HIGH STREET

Uniqlo, Gap and H&M are lining up to sell, but India is short on one critical element

Quartz india
Quartz india

India is an attractive market for international retailers with its growing middle class and hordes of affluent young people conversant with global fashion trends.

But as retailers ranging from Japan’s Uniqlo to GAP, H&M and Abercrombie & Fitch are knocking on India’s doors, a key inadequacy in the country’s infrastructure is about to get highlighted—availability of quality retail space.

It is going to be a problem for everyone, but particularly so for Japanese retail giant Uniqlo, which has big plans for India.

Shortly after prime minister Narendra Modi toured Japan, Uniqlo reportedly expressed its interest to open 100 retail outlets across India; Tadashi Yanai, Uniqlo’s chairman and CEO, has already met Modi twice this year.

The investment could go past the Rs10, 500 crore ($1.73 billion) that Swedish retailer IKEA has planned, newspaper reports suggested. That’ll make it the biggest foreign entry in the single-brand retail space.

Typically, Uniqlo prefers opening large-format stores that are more than 17,000 square feet in area. “Since 2004, Uniqlo has changed its new store strategy to emphasize large-format stores with sales floor space of 1,600 square meters (17,222 sq.ft) or more,” a company fact-sheet explains.

“The company’s focus has been on creating large flagship stores in key, high-profile locations that enable it to showcase the brand in a bold way,” says Wendy Liebmann, CEO of WSL Strategic Retail, a New York-based retail consulting firm.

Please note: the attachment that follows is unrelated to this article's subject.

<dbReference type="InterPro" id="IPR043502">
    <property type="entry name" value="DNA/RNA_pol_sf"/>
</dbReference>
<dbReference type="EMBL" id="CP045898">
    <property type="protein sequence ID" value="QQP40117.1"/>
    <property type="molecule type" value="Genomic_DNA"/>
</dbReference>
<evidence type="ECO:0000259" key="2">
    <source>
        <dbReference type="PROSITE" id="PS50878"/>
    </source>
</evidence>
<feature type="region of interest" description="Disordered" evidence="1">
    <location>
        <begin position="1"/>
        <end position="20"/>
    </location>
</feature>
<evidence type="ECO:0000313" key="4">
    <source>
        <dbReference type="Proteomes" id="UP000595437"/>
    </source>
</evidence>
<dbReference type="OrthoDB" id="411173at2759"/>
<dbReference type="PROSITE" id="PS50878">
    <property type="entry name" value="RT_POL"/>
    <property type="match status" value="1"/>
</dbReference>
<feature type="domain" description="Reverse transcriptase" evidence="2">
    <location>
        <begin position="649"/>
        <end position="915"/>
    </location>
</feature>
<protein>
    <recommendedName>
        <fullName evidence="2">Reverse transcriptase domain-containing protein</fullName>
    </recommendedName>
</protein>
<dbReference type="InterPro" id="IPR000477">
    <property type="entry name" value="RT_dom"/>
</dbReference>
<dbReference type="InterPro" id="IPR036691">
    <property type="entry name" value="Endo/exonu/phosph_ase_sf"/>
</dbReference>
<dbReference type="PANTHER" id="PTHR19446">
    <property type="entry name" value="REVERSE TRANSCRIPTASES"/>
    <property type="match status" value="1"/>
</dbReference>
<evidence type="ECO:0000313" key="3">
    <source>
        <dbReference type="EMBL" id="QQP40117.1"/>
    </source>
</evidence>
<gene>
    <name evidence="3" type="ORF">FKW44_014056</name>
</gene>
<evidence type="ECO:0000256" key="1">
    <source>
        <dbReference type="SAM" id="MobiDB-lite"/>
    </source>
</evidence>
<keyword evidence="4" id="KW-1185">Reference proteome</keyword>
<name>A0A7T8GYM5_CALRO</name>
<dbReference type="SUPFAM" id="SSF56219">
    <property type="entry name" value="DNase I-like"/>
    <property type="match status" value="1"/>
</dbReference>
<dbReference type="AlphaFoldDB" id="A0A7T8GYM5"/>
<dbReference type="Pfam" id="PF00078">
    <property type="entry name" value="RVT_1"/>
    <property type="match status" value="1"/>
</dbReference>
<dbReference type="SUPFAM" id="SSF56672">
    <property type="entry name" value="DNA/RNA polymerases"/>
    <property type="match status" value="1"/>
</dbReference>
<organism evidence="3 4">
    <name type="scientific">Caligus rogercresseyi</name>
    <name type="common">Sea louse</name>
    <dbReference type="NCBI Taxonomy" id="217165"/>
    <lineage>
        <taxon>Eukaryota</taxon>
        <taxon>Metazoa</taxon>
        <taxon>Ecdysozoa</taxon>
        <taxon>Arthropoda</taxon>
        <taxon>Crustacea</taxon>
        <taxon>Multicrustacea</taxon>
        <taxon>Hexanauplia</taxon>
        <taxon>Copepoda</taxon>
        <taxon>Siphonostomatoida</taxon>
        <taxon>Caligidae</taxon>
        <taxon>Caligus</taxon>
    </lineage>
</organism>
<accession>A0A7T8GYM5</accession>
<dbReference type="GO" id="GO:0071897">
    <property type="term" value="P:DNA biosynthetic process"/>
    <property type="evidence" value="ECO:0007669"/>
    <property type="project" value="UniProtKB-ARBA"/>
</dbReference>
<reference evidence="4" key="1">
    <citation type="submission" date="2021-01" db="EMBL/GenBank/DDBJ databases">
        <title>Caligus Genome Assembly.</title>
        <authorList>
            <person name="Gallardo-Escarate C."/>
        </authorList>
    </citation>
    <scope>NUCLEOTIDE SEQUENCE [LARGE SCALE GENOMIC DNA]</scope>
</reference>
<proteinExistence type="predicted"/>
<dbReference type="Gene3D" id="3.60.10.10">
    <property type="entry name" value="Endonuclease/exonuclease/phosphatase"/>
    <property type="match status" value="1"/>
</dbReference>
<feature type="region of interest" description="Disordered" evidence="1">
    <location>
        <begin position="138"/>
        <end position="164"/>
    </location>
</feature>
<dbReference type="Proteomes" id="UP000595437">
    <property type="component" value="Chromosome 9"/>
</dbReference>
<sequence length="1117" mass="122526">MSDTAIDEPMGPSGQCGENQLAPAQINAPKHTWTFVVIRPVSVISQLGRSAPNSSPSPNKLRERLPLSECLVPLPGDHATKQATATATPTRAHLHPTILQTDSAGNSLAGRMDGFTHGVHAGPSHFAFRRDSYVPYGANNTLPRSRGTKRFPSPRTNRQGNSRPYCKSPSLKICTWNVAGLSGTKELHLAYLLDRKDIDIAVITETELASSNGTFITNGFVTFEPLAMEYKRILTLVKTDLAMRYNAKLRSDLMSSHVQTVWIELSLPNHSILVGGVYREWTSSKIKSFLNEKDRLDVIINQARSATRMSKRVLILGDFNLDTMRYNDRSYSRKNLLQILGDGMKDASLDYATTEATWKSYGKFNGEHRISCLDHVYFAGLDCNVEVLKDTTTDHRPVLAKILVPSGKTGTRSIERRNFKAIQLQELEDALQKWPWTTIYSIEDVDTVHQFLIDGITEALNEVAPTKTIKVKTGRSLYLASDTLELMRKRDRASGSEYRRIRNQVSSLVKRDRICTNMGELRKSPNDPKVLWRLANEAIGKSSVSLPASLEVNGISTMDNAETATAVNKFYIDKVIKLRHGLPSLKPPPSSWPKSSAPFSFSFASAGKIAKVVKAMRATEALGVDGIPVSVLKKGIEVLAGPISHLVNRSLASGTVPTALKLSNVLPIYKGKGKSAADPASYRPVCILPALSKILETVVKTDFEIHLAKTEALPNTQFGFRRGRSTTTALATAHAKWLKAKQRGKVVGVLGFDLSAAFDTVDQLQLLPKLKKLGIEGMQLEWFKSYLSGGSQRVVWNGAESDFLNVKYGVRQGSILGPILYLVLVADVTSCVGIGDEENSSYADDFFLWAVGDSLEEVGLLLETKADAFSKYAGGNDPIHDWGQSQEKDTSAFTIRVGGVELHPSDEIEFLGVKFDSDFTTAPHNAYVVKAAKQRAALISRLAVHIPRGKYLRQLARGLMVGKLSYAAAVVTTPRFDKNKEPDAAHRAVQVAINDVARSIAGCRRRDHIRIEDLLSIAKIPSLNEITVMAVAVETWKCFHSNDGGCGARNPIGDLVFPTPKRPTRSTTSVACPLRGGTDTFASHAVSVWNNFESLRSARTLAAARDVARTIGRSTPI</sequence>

Uniqlo has often used such flagship stores to introduce itself in new markets, though it isn’t shy of opening smaller outlets later. Large-format outlets currently account 20% of their total stores, according to the company website. An email sent to the company querying its Indian plans went unanswered.

 “The majority of retail space developed in India to date lags behind global standards, and does not provide the quality, ambience, design, services or maintenance that global retailers are accustomed to.” 

But replicating that strategy in India will be tricky. Because while the commercial realty sector has somewhat recovered after the slowdown, finding large enough stores in quality locations is tough.

“Even after the steady growth in supply of organized retail space over the past ten years, however, retailers of the size of Ikea often find it challenging to secure space in a prime mall in any of these cities,” a June 2014 report by CBRE Global Research and Consulting explains. “This is essentially because the majority of retail space developed in India to date lags behind global standards, and does not provide the quality, ambience, design, services or post-construction maintenance that global retailers are accustomed to.”

The result is that out of over 300 malls in India, only a handful meet these standards. “The total size of these successful malls is just 4–5 million square feet,” the report adds.

With international brands—GAP, H&M, Abercrombie & Fitch, among others—lining up, the “limited availability of quality retail space in core locations”, another 2014 report suggests, could turn out to be the biggest entry barrier.

“Very large stores are bound to find it difficult to get the real estate of their choice,” in big cities, says Pankaj Kapoor, managing director of Liases Foras, a real estate consultancy. “Sometimes there is space but the surrounding location is not good.”

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